Scott's Weblog The weblog of an IT pro focusing on cloud computing, Kubernetes, Linux, containers, and networking

BC3209 and DV2484

I had on my schedule for today two sessions, BC3209 and DV2484. BC3209 was titled “Creating the Fastest Possible Backups Using VMware Consolidated Backup - A Design Blueprint”; DV2484 was titled “Server and Storage Sizing for VMware View”. You might be wondering why I haven’t published summaries of either of these two sessions.

I skipped out on BC3209 to attend the vCloud event with Paul Maritz, which—unfortunately—turned out to be a complete non-event. So, that’s why you don’t see any coverage of that session.

As for DV2484, I did attend the first 30 minutes of that session, but didn’t find anything particularly useful in the session. At least, nothing that I hadn’t already seen or experienced before. The portion of the session that I attended simply discussed how to gather information about the physical desktop. They did provide some examples of information they’d gathered:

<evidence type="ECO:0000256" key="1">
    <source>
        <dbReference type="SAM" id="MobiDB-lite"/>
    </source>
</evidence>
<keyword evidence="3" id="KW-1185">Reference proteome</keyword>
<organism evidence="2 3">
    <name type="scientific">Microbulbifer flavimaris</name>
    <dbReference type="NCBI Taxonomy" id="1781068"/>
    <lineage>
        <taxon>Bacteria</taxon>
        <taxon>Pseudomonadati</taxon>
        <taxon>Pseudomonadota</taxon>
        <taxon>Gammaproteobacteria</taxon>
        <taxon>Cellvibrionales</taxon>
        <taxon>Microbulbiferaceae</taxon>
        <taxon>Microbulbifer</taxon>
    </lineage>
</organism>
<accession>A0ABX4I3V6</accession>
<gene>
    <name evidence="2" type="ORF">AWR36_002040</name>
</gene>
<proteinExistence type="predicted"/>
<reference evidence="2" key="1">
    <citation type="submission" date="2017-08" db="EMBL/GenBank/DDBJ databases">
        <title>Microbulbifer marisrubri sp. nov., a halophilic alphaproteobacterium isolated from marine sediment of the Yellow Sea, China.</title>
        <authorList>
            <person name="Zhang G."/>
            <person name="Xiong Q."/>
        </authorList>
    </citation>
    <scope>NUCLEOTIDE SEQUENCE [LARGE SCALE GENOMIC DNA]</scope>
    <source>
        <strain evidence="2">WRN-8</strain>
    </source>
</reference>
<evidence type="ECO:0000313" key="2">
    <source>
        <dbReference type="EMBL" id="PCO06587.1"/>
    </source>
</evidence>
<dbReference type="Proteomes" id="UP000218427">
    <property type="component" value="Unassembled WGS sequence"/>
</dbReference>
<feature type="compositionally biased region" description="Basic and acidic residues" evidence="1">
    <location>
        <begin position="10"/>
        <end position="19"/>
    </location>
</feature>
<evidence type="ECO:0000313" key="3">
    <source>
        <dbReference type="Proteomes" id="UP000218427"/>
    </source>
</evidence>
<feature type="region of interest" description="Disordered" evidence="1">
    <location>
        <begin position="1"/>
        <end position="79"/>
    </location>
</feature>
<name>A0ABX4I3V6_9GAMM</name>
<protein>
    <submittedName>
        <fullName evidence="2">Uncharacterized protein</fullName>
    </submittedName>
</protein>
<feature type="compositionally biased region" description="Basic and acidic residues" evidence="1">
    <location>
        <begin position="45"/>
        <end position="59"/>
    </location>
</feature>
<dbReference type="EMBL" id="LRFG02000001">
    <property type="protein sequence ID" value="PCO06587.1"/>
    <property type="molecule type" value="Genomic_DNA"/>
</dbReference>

• Average of 130MHz of CPU utilization

  • Average of 5 IOPS of disk transfers

  • Average of about 75MB of RAM used by a VM with Windows XP/Office installed (after TPS kicked in and reclaimed some RAM)

I found the IOPS figure rather interesting; I’d had some conversations earlier in the week during the PTAB meetings with another participant around VMware’s reference architecture for VMware View. In those reference architectures, VMware had only specified 7 IOPS for each desktop, and that PTAB participant felt that number was far too low and, in fact, had been bitten by trying to use that reference architecture in real-world implementations. This makes me question the 5 IOPS figure that was presented in DV2484. The real question is, if 5 IOPS isn’t realistic, what is realistic? I’d love to hear some feedback from readers on that question.

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